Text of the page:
2014 Volume 37 Issue 9 Pages 1480-1485
Atopic dermatitis (AD) is a chronically relapsing, pruritic, eczematous skin disorder accompanying allergic inflammation. AD is triggered by oxidative stress and immune imbalance. In the present study, we investigated the effect of drinking hydrogen water (HW) on 2,4-dinitrochlorobenzene (DNCB)-induced atopic dermatitis in NC/Nga mice and found that HW ameliorated DNCB-induced AD-like clinical symptoms. In line with this, the level of reactive oxygen species in the HW group was significantly inhibited compared with that in the purified water (PW) group. In parallel, HW enhanced glutathione peroxidase activity in DNCB-induced AD as compared with the PW group. Accordingly, the levels of thymus and activation-regulated chemokine and cytokines were significantly decreased in the HW group compared with the PW group. Notably, the levels of Th2 cytokine, interleukin-5 (IL-5), and proinflammatory cytokines such as tumor necrosis factor-α and IL-6 in HW-fed mice were significantly lower than in control and PW-fed mice. The total serum immunoglobulin E level was also markedly reduced in the HW group. The collective results indicate that HW suppresses DNCB-induced AD in NC/Nga mice via redox balance and immune modulation and could be a safe clinical fluid treatment for AD.
Atopic dermatitis (AD) is a chronically relapsing, pruritic, eczematous skin disorder accompanying allergic inflammation.1,2) AD is characterized by an impairment of the skin-barrier function, increased oxidative stress, and dysfunctional immune system. Intense infiltration of inflammatory cells release bioactive substance such as cytokines, chemokines, and reactive oxygen species (ROS).3) Of these AD’s etiologic factors, inflammatory cytokines are known to regulate skin barrier, thereby aggravating the eczematous reaction in AD.4) Most acute skin lesions in AD are exhibited by Th2 inflammatory cytokines, whereas the chronic phase is characterized by Th1 immune responses.5) The imbalance of cytokine network would play a critical role in the development of AD.6,7) Together, oxidative stress such as increased ROS and lipid peroxidation is evident in any stage of AD.8–10) An imbalance between ROS and antioxidants can lead to an elevated oxidative stress level.11)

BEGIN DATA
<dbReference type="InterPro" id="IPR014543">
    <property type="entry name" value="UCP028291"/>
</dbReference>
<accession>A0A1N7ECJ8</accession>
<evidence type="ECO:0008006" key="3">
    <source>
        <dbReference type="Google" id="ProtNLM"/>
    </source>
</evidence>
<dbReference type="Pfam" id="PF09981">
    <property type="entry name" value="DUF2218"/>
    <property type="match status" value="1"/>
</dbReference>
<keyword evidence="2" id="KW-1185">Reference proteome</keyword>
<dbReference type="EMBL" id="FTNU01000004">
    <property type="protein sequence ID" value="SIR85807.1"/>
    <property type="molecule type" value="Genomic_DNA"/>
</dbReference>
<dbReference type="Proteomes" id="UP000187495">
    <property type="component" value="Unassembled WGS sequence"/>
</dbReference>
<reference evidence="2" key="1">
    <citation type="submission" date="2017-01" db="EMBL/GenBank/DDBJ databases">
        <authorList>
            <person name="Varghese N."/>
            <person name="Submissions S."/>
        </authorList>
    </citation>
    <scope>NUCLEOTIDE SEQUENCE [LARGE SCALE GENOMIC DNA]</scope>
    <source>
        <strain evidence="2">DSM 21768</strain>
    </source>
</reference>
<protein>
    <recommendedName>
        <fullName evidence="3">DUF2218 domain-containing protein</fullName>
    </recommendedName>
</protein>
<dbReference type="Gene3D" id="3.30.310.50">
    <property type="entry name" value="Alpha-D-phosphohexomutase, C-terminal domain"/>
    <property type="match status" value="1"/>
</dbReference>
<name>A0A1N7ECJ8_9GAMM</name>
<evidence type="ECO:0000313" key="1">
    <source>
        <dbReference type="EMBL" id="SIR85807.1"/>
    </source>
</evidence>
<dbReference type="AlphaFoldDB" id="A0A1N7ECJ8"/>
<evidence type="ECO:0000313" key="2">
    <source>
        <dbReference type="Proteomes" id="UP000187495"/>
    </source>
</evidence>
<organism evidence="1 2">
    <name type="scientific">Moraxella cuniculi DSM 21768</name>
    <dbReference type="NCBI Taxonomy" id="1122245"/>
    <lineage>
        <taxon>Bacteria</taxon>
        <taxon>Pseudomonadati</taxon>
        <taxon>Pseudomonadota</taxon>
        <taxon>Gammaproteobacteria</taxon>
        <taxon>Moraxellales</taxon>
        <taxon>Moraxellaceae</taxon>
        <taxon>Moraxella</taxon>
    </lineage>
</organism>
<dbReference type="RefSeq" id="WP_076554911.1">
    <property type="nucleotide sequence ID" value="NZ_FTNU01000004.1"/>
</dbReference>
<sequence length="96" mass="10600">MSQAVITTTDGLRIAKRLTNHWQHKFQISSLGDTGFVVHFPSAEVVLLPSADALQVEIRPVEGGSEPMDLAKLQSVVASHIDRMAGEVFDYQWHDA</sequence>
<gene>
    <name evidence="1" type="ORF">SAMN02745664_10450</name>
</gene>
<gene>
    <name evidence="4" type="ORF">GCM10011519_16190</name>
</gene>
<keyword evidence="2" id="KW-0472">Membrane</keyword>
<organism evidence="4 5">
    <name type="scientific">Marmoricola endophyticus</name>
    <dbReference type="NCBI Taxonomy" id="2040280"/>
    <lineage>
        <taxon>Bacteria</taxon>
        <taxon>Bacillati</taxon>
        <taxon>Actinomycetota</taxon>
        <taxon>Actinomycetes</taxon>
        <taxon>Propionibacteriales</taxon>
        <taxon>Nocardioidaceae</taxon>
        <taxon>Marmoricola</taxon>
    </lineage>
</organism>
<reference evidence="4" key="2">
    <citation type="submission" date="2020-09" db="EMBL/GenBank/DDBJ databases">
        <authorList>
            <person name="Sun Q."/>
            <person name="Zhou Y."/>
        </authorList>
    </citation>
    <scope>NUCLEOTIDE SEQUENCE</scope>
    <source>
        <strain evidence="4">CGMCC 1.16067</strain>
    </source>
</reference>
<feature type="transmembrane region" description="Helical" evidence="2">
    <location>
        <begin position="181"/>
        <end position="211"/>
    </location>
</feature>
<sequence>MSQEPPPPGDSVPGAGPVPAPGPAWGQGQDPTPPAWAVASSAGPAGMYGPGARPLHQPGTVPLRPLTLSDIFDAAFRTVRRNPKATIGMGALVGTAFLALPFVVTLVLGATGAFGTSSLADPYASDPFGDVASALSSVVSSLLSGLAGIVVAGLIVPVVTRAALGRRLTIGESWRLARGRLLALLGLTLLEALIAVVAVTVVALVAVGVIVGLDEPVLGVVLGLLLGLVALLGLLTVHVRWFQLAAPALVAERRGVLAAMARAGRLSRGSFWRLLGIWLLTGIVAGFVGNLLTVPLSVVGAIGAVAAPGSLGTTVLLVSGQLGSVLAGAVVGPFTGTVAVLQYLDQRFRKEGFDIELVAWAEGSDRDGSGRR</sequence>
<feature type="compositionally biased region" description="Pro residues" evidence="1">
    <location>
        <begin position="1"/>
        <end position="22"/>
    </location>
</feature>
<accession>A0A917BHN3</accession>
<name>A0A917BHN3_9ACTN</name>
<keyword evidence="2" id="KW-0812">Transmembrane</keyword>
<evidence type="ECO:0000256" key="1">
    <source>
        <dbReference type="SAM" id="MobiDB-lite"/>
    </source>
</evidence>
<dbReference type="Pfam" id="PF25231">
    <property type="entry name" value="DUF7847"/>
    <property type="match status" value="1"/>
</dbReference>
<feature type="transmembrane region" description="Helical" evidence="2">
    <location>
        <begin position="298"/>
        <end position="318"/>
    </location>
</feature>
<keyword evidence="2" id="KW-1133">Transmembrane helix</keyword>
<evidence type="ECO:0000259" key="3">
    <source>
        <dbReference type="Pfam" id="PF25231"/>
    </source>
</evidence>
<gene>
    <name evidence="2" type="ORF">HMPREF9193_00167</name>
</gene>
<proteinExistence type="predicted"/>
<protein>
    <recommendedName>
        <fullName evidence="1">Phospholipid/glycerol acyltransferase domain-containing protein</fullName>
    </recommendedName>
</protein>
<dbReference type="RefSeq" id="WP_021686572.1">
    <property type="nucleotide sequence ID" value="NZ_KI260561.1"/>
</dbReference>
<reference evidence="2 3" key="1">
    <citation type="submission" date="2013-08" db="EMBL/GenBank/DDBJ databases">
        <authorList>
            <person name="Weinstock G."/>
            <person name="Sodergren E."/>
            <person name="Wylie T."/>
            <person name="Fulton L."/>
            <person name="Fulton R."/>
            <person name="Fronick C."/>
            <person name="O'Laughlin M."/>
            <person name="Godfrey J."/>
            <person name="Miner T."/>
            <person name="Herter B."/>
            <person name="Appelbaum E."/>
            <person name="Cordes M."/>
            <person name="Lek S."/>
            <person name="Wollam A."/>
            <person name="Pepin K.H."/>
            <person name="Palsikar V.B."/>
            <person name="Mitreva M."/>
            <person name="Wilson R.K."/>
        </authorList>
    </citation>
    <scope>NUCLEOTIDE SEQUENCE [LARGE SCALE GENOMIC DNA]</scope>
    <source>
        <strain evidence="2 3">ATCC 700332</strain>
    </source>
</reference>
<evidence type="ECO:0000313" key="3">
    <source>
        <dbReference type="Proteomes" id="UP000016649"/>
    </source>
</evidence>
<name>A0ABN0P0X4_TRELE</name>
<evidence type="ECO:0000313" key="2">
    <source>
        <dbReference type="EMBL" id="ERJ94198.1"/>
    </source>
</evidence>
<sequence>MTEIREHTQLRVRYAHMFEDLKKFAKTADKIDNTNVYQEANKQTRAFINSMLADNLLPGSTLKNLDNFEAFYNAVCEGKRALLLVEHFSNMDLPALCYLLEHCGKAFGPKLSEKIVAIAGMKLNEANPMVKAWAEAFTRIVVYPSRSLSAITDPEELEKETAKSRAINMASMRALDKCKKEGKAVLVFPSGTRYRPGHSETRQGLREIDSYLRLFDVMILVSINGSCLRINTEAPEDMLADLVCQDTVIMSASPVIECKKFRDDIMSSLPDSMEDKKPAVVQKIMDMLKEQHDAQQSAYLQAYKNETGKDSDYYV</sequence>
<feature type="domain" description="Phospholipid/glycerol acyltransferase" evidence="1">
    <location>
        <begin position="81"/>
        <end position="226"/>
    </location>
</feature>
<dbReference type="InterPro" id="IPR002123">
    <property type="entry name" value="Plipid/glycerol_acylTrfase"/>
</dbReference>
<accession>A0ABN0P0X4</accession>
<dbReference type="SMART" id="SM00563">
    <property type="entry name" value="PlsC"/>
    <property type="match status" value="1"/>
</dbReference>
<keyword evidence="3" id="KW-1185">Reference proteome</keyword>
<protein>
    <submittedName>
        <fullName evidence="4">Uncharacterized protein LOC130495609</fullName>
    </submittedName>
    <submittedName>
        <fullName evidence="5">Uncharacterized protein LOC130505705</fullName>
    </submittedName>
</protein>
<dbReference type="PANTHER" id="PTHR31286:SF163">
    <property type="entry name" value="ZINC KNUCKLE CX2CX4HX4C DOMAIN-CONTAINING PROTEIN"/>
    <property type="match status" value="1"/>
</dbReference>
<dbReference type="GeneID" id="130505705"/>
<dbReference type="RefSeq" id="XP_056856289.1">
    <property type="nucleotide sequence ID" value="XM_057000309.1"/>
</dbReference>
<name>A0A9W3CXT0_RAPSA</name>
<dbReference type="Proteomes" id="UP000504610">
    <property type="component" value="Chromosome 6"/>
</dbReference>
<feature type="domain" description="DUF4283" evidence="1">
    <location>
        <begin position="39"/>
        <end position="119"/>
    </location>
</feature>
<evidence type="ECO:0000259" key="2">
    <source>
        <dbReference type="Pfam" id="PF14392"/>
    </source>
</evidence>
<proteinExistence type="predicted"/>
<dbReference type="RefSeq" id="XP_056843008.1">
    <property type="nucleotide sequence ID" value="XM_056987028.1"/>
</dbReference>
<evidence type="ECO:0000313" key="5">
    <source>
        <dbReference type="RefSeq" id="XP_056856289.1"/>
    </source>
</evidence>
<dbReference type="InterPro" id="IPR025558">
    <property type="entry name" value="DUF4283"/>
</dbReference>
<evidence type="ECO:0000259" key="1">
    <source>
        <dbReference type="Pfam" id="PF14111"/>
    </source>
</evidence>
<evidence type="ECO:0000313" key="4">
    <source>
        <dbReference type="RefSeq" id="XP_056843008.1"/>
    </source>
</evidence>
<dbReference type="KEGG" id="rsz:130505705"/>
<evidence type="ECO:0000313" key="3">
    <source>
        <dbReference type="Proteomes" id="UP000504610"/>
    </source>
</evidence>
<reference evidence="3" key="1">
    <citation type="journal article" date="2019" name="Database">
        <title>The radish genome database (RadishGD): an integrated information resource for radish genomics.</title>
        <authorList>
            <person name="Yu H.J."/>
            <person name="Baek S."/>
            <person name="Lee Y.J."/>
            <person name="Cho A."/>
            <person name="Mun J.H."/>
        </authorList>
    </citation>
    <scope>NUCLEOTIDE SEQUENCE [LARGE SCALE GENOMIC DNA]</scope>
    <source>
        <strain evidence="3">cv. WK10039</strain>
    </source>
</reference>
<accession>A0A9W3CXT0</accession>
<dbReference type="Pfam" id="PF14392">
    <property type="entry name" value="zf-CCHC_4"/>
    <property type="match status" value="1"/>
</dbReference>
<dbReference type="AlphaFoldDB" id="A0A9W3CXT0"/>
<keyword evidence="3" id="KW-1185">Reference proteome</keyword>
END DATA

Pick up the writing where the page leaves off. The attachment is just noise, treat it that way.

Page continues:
Hydrogen molecule (H2) has been widely used in medical applications as a safe and effective antioxidant and immunomodulator with minimal side effects.12–15) Unlike other antioxidants, which are unable to target organelles, H2 can penetrate biomembranes and diffuse into the cytosol, mitochondria and nucleus.13) Moreover, H2 has been reported to have ∙OH-scavenging activity in culture medium.14) Oral administration of hydrogen water (HW), inhalation of hydrogen gas, and injecting H2-dissolved saline is widely accepted to incorporate H2 in the body. Recently, we reported that HW is effective in house mite-induced dermatitis via immunomodulation.15) However, this study has a limitation owing to the lack of the evidence such as redox balance, immunoglobulin (Ig) E level consistent with clinical sign and systemic manifestation. To date, there has been poorly documented regarding the immunologic and antioxidant effects of drinking HW against AD. To clarify this, we investigated the HW would be effective on 2,4-dinitrochlorobenzene (DNCB)-induced AD in NC/Nga mice through clinico-laboratory measurements, redox balance assay including ROS production, glutathione peroxidase (GPx) activity and malondialdehyde (MDA) level, and immunologic parameter assay including chemokine, cytokines, and IgE levels.